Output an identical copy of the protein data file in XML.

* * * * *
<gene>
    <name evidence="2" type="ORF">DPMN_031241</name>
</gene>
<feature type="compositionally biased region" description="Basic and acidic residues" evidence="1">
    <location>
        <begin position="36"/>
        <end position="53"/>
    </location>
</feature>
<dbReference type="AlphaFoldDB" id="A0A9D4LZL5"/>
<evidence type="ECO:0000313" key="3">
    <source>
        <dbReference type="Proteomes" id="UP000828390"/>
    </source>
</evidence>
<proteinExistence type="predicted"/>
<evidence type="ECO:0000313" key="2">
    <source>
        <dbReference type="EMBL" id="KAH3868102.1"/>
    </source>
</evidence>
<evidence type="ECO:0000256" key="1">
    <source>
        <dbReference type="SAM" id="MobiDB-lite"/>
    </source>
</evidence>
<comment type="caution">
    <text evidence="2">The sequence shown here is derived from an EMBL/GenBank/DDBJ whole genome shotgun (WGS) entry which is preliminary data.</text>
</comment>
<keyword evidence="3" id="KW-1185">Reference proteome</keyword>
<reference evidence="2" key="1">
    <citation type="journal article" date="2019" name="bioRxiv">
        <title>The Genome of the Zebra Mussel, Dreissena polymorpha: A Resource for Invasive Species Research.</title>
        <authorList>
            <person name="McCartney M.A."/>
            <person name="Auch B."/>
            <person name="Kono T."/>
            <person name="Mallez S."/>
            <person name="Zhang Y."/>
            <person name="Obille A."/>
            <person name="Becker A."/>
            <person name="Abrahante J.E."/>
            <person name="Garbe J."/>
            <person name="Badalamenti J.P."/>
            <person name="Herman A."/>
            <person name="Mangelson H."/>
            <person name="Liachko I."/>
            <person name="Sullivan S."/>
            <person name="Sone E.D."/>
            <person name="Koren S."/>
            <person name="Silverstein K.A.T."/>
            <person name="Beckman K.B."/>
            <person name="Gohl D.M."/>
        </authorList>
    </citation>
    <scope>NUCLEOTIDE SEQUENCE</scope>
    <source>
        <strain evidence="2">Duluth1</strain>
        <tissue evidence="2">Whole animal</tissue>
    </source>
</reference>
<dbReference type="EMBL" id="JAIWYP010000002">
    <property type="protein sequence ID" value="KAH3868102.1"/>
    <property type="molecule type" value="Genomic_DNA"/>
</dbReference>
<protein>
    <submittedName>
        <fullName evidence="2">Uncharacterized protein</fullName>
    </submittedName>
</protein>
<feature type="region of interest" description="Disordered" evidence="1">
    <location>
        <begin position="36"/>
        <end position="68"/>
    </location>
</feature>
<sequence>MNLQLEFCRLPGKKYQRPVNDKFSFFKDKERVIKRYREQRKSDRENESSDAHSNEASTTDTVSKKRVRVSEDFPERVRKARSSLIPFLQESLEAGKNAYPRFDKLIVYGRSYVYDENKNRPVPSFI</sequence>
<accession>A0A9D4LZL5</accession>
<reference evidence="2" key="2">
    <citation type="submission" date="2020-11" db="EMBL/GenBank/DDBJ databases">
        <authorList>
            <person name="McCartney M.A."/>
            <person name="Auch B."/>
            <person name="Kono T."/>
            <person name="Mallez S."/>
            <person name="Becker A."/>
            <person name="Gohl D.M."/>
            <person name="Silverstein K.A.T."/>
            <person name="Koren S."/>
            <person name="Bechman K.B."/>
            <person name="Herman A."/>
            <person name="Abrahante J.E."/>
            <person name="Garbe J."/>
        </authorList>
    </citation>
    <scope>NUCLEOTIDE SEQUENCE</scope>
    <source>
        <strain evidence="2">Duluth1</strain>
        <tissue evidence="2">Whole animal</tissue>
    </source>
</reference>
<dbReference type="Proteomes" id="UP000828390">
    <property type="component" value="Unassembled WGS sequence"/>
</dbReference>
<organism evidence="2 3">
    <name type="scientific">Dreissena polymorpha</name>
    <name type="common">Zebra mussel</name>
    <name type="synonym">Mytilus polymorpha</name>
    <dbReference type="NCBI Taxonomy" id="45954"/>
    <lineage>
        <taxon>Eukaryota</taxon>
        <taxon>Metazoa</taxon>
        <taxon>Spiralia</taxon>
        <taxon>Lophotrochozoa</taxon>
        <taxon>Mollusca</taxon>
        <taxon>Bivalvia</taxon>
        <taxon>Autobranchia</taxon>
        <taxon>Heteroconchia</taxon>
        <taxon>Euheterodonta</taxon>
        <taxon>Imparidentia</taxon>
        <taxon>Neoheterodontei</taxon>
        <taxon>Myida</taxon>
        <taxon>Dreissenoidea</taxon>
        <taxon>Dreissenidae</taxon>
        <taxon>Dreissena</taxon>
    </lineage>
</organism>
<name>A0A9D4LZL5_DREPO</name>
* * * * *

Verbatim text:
<gene>
    <name evidence="2" type="ORF">DPMN_031241</name>
</gene>
<feature type="compositionally biased region" description="Basic and acidic residues" evidence="1">
    <location>
        <begin position="36"/>
        <end position="53"/>
    </location>
</feature>
<dbReference type="AlphaFoldDB" id="A0A9D4LZL5"/>
<evidence type="ECO:0000313" key="3">
    <source>
        <dbReference type="Proteomes" id="UP000828390"/>
    </source>
</evidence>
<proteinExistence type="predicted"/>
<evidence type="ECO:0000313" key="2">
    <source>
        <dbReference type="EMBL" id="KAH3868102.1"/>
    </source>
</evidence>
<evidence type="ECO:0000256" key="1">
    <source>
        <dbReference type="SAM" id="MobiDB-lite"/>
    </source>
</evidence>
<comment type="caution">
    <text evidence="2">The sequence shown here is derived from an EMBL/GenBank/DDBJ whole genome shotgun (WGS) entry which is preliminary data.</text>
</comment>
<keyword evidence="3" id="KW-1185">Reference proteome</keyword>
<reference evidence="2" key="1">
    <citation type="journal article" date="2019" name="bioRxiv">
        <title>The Genome of the Zebra Mussel, Dreissena polymorpha: A Resource for Invasive Species Research.</title>
        <authorList>
            <person name="McCartney M.A."/>
            <person name="Auch B."/>
            <person name="Kono T."/>
            <person name="Mallez S."/>
            <person name="Zhang Y."/>
            <person name="Obille A."/>
            <person name="Becker A."/>
            <person name="Abrahante J.E."/>
            <person name="Garbe J."/>
            <person name="Badalamenti J.P."/>
            <person name="Herman A."/>
            <person name="Mangelson H."/>
            <person name="Liachko I."/>
            <person name="Sullivan S."/>
            <person name="Sone E.D."/>
            <person name="Koren S."/>
            <person name="Silverstein K.A.T."/>
            <person name="Beckman K.B."/>
            <person name="Gohl D.M."/>
        </authorList>
    </citation>
    <scope>NUCLEOTIDE SEQUENCE</scope>
    <source>
        <strain evidence="2">Duluth1</strain>
        <tissue evidence="2">Whole animal</tissue>
    </source>
</reference>
<dbReference type="EMBL" id="JAIWYP010000002">
    <property type="protein sequence ID" value="KAH3868102.1"/>
    <property type="molecule type" value="Genomic_DNA"/>
</dbReference>
<protein>
    <submittedName>
        <fullName evidence="2">Uncharacterized protein</fullName>
    </submittedName>
</protein>
<feature type="region of interest" description="Disordered" evidence="1">
    <location>
        <begin position="36"/>
        <end position="68"/>
    </location>
</feature>
<sequence>MNLQLEFCRLPGKKYQRPVNDKFSFFKDKERVIKRYREQRKSDRENESSDAHSNEASTTDTVSKKRVRVSEDFPERVRKARSSLIPFLQESLEAGKNAYPRFDKLIVYGRSYVYDENKNRPVPSFI</sequence>
<accession>A0A9D4LZL5</accession>
<reference evidence="2" key="2">
    <citation type="submission" date="2020-11" db="EMBL/GenBank/DDBJ databases">
        <authorList>
            <person name="McCartney M.A."/>
            <person name="Auch B."/>
            <person name="Kono T."/>
            <person name="Mallez S."/>
            <person name="Becker A."/>
            <person name="Gohl D.M."/>
            <person name="Silverstein K.A.T."/>
            <person name="Koren S."/>
            <person name="Bechman K.B."/>
            <person name="Herman A."/>
            <person name="Abrahante J.E."/>
            <person name="Garbe J."/>
        </authorList>
    </citation>
    <scope>NUCLEOTIDE SEQUENCE</scope>
    <source>
        <strain evidence="2">Duluth1</strain>
        <tissue evidence="2">Whole animal</tissue>
    </source>
</reference>
<dbReference type="Proteomes" id="UP000828390">
    <property type="component" value="Unassembled WGS sequence"/>
</dbReference>
<organism evidence="2 3">
    <name type="scientific">Dreissena polymorpha</name>
    <name type="common">Zebra mussel</name>
    <name type="synonym">Mytilus polymorpha</name>
    <dbReference type="NCBI Taxonomy" id="45954"/>
    <lineage>
        <taxon>Eukaryota</taxon>
        <taxon>Metazoa</taxon>
        <taxon>Spiralia</taxon>
        <taxon>Lophotrochozoa</taxon>
        <taxon>Mollusca</taxon>
        <taxon>Bivalvia</taxon>
        <taxon>Autobranchia</taxon>
        <taxon>Heteroconchia</taxon>
        <taxon>Euheterodonta</taxon>
        <taxon>Imparidentia</taxon>
        <taxon>Neoheterodontei</taxon>
        <taxon>Myida</taxon>
        <taxon>Dreissenoidea</taxon>
        <taxon>Dreissenidae</taxon>
        <taxon>Dreissena</taxon>
    </lineage>
</organism>
<name>A0A9D4LZL5_DREPO</name>